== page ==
In the early 1980s — after a period of social realism — Nerdrum’s imagery took on an entirely different direction. In his new minimalistic compositions, his subjects were cast out into a barren landscape and mythologized by archetypal storytelling.
At the heart of this change was Hertervig’s individualization of nature, his way of highlighting even the tiniest object in a landscape and provide it with life and character.
Lars Hertervig, or the “Leonardo of landscape painting,” according to Nerdrum, was born outside of Stavanger, Norway, in the early 1800s to a deeply religious family. He was not the typical naturalist painter of the Romantic Movement in the 19th century; he played around with the landscape he saw in front of him in order to complete what nature herself could not bring to a finish. But Hertervig had to struggle with the world around him most of his life and he remained a social misfit until his unworthy death in 1902 as a poor, poor man, who glued bits of paper together for a drawing.
Many of his followers in the 1960s romanticized the “misunderstood genius” when Hertervig rose to some fame in Norway. Nerdrum was primarily interested in his peculiar representations of nature, and the delirious clouds and pine trees — shaped almost like human beings — are prevalent in his work throughout the ’80s and ’90s.
The painting that Nerdrum holds in the highest regard by the Norwegian landscape painter is “Old Pine Trees” (above) — arguably Hertervig’s most narrative landscape. A interesting feature in this painting is not just how the sky is pulled down to earth but also the distortion of the perspective. Immediately, nothing seems out of touch. But on the left-hand side of the picture there are two nearly invisible human figures walking up a hill, surrounded by trees. And upon a closer look at the size of these figures — in relation to the trees farther back and to those in the foreground — the proportions are totally absurd.
Madness was a condition Hertervig was diagnosed with when he admitted himself to a mental institution in 1856 after returning from his stay in Düsseldorf, where he studied with Hans Gude. Years later he found himself living at the expense of the workhouse and doing some service at a farm and a furniture shop, whilst painting in his leisure time.
But was he mad in reality?
Per Lundgren — a former student of Nerdrum’s and a follower of Hertervig — thinks that there has been a misconception among many to diagnose Hertervig as mentally deranged based on his fanciful sketches, which Hertervig probably would dismiss as minor attempts.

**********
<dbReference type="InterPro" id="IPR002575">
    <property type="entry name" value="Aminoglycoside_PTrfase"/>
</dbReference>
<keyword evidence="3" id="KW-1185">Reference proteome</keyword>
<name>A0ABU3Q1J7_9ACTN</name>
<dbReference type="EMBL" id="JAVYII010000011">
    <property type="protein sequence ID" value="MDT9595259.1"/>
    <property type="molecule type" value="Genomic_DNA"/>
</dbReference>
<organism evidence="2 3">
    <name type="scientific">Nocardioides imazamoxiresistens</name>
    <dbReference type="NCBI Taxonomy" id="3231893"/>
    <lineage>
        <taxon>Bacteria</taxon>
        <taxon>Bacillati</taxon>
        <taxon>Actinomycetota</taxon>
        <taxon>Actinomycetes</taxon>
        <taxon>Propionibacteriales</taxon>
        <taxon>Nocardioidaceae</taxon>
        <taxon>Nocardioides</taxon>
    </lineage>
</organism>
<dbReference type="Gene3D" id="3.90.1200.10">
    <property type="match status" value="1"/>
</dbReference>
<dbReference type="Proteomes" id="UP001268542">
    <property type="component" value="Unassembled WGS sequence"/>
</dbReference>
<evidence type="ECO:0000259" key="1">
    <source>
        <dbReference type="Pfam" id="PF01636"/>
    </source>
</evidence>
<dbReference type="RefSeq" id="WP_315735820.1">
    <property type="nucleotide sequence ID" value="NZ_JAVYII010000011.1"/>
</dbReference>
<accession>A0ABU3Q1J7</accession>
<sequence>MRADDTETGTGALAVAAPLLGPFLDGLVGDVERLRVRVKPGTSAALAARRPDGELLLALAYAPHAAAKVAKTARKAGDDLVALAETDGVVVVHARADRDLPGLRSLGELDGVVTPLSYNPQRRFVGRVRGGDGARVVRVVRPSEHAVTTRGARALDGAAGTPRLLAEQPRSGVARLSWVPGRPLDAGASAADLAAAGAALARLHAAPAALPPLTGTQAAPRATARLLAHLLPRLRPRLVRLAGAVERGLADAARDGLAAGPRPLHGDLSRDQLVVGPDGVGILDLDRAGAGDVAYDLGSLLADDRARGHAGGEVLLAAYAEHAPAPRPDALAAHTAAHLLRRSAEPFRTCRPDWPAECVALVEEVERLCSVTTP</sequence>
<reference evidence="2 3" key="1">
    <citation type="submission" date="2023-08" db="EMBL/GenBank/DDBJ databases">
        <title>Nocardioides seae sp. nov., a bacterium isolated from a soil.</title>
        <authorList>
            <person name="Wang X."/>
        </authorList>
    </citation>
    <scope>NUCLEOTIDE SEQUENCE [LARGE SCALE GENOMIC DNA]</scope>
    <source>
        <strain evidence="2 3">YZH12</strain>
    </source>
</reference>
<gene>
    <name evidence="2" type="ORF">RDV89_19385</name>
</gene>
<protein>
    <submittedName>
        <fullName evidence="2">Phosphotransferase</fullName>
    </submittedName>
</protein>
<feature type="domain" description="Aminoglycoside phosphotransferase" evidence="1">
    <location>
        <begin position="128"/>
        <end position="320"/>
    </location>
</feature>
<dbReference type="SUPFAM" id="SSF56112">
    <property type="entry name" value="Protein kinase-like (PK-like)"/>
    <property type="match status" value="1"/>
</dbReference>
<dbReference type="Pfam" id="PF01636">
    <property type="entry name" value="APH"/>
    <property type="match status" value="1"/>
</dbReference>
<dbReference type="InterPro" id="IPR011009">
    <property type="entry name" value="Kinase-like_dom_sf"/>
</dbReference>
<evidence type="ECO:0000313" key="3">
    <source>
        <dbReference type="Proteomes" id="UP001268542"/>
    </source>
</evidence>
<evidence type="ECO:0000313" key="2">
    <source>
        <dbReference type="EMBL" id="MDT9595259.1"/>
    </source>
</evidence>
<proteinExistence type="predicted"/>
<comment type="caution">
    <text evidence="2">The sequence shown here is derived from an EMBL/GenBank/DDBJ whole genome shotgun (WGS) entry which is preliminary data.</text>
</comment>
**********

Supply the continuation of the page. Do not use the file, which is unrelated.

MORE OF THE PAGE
One story goes that Hertervig was painting in the outskirts of a forrest one day when his employees attempted to retrieve him to his social service on the farm. To this, he replied: “Look! It’s my father; he’s hanging from a tree in the thicket over there.” His employees realized that he was not of sound mind and as they left, Hertervig chuckled and continued to paint.
Hertervig and Munch are probably the nordic painters that directly inspired Odd Nerdrum’s work more than any others. A deficiency they both had in common, however, is that they lacked human drama and storytelling in their work. Nerdrum once pointed out that Norwegians are on the whole more concerned with poetry of nature as they lack the southern temperament, a temperament that dominates Nerdrum’s paintings from the 1970s.
Part two in this article-series will cover the period before the Hertervig-influence, which saw its crescendo in Nerdrum’s “Murder of Andreas Baader.”
Click here to read the next chapter.
This is the first in a series of six articles based on “The Hunt of Odd Nerdrum” (2018) which is available for streaming at vimeo.com/ondemand/oddnerdrum.
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Deciding to track down Odd Nerdrum’s sources of inspiration, his former pupil Jan-Ove Tuv and his son Öde go on a world tour, visiting the museums and people that crossed paths with the painter in his pursuit of the immortal masterpiece.
Genre: Documentary Duration: 4 h 26 min
Subtitles: English, Spanish and Chinese
Published on Friday, June 8th, 2018
I was not aware that the painting Murder of Andreas Baader was one of his works. I recall that work back when I was a US soldier stationed in Germany back in the late 70’s that painting had an effect on me and I remember it but haven’t thought about it over 40 years and now that I’m researching Odd Nerdrum I find he was the artist. Seems to indicate I’m on the right road with my research.
What a little shitrock is the way to make the money